effective for use in bioreactors, they may not be desirable in open environmental applications. The pore size of the support applied to a bioreactor process should be much smaller than the encapsulated cell to avoid or minimize cell release and washout from the bioreactor. Thus, cells remain inside the support while substrates and nutrients can diffuse in and products can diffuse out. In field applications, however, supports with high porosity are desirable because they provide high cell mass loading as well as high diffusional mass transfer rates. Therefore, the use of natural polymers with relatively larger pore size and greater degree of biode-gradability may be suitable for some subsurface applications. It may be desired to release the encapsulated cells after positioning them in the target zone, and after adaptation to the surrounding environment (35). In general, natural polymers are recommended for use in soil. The characteristics of encapsulated inoculants and their advantages over free cells for use in soil have been discussed comprehensively in earlier reports (36,37).

Emulsion techniques have been utilized for the encapsulation of viable cells within micro- (0.1-1 mm) and macrospheres (1-3 mm) of natural thermotropic gel polymers such as agar (48), agarose (48,49), k-carrageenan (48,50), and gellan gum (51). The sphere formation process involves the dispersion of two immiscible liquid phases resulting in a water-in-oil (w/o) emulsion. A suspension of viable cells in an aqueous solution of the polymer (dispersed phase) is emulsified in a hydrophobic phase such as a vegetable oil (continuous phase). The gelation of the small droplets of the dispersed phase is subsequently initiated by decreasing the emulsion temperature below the sol-gel transition temperature.

Other researchers have used emulsion techniques, termed as emulsification-internal gelation, to encapsulate biocatalysts (52,53), and DNA (54) in alginate microspheres. The gelation of alginate droplets was triggered by gentle acidification (to pH 6.5) of the water-oil dispersion through adding an oil-soluble acid and releasing soluble calcium ions from a salt complex.

This monograph outlines an emulsification-internal gelation method for encapsulation of gasoline-degrading bacteria in gellan gum microspheres. Calcium is used as the gelling agent and is available inside gellan gum sol droplets to induce an internal gelation.

2. Materials 2.1. Reagants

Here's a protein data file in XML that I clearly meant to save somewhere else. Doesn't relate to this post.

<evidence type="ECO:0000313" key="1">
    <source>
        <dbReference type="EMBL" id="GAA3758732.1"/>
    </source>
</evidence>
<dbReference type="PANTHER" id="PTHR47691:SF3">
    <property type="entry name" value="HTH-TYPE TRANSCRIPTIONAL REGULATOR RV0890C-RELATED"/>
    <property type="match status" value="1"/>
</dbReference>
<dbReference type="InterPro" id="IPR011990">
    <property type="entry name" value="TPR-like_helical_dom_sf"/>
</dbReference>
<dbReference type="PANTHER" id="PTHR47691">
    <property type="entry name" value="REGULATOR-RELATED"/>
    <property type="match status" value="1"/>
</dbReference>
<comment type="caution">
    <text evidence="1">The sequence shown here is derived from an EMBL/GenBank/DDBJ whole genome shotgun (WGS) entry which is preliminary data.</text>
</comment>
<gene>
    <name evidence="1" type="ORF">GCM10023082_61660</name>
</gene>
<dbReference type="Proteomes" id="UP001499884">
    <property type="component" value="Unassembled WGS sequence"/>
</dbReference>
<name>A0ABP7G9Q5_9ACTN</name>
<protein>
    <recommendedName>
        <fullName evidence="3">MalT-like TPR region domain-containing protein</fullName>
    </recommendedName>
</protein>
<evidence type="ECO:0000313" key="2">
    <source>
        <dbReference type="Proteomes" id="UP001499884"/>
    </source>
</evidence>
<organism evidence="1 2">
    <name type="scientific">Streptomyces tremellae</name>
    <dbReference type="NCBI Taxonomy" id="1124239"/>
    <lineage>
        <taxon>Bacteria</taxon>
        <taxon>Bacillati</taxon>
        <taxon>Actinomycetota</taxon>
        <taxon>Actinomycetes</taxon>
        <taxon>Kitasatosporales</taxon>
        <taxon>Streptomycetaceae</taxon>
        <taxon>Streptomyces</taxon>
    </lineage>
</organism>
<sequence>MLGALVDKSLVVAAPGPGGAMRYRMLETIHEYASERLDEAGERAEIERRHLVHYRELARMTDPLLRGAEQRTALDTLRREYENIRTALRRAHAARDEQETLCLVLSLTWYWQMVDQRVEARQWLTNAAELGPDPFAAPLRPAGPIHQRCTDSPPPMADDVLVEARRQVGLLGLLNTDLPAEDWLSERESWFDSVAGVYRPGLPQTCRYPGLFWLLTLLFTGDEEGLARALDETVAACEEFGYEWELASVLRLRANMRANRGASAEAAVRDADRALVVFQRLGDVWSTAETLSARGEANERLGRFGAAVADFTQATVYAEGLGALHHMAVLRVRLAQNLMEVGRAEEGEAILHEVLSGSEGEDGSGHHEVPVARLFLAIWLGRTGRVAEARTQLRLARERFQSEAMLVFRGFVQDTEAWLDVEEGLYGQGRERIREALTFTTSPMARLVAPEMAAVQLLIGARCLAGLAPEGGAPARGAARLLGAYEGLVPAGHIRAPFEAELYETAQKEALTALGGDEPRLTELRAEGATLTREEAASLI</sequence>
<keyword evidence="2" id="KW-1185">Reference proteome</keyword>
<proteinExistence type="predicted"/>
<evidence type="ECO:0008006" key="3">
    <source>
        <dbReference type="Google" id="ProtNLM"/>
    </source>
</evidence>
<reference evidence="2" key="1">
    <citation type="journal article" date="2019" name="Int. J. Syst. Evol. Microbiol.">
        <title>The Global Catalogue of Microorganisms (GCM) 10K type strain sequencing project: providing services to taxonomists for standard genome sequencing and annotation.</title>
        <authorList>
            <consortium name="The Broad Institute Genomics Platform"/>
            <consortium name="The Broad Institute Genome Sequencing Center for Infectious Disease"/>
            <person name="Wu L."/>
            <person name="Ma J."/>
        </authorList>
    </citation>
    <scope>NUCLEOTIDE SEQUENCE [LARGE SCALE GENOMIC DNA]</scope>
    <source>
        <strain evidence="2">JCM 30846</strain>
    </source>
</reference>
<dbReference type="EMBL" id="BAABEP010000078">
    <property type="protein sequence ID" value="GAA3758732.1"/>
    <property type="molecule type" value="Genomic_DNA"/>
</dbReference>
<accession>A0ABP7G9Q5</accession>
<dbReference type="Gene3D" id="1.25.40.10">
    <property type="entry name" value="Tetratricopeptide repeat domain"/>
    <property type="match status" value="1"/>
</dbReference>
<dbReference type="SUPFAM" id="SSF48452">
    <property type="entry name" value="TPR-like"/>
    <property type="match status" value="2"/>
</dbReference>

1. Microorganisms: A mixed bacterial culture in frozen or freeze dried state, capable of degrading gasoline hydrocarbons, for instance pre-isolated from a gasoline-contaminated soil and enriched in a mineral salts medium containing gasoline as a single source of carbon.

2. Mineral salts medium (MSM): an aqueous medium containing in g per liter: KH2PO4 0.87, K2HPO4 2.26, (NH4)2SO4 1.1, and MgSO4 0.047, and supplemented with 1 mL/liter trace metal solution composed in g/liter of: Co(NO3)2 ■ 6H2O 0.291, AlK(SO4)2 ■ 12H2O 0.474, CuSO4 0.16, ZnSO4 ■ 7H2O 0.288, FeSO4 ■ 7H2O 2.78, MnSO4 ■ H2O 1.69, Na2MoO4 ■ 2H2O 0.482 and Ca(NO3)2 ■ 4H2O 2.36. The pH of trace metal solution is lowered to about 2.0 by adding a small amount of a 2 N HCl for complete dissolution of minerals. Mineral salts medium is sterilized at 121°C for 20 min. The final pH of the medium is 7.0 ± 0.1.

3. Gasoline: an unleaded product with an octane number of 87 purchased from a commercial fuel distributor.

4. Gellan Gum: Gellan gum (Kelcogel®, CP Kelco US, Inc., San Diego, CA) is an extracellular polysaccharide produced through aerobic fermentation processes by the microorganism Sphingomonas paucimobilis ATCC 31461 (55), earlier referred to as Pseudomonas elodea (56,57), Auromonas elodea (58), and Sphingomonas elodea (59). The chemical structure of gellan gum (see Fig. 1) is made up of repeating tetrasaccharide units consisting of a linear sequence of D-glucose, D-glucuronic acid, D-glucose, and L-rhamnose (60,61).

The mechanism of gelation and texture of gellan gum suggests a strong similarity with agar and carrageenans. However, gellan gum gel has superior rheo-logical properties to agar and carrageenan gels at equivalent concentrations (62), and therefore, it can be used at substantially lower concentrations. The gel has been stable over the wide pH range of 2.0 to 10.0 (63), suggesting its suitability for use in both acidic and basic environments. The application of gellan gum for encapsulation of viable cells has been addressed at considerably lower concentrations of both gel and gelling agent compared to K-carrageenan, agar, and alginate (48,64). Unlike some other ion-sensitive gelling polysaccharides such as alginate and K-carrageenan, the reactivity between gellan gum and ions is non-

Gellan Biotechnology


Fig. 1. Gellan gum repeating unit (60,61).


Fig. 1. Gellan gum repeating unit (60,61).

specific and gels can be formed with a wide variety of cations including alkaline and alkaline-earth cations (65,66).

5. Canola oil A food-grade product purchased from a local food distributor, sterilized at 121°C for 20 min.

6. Sorbitan monoleate, Span®80.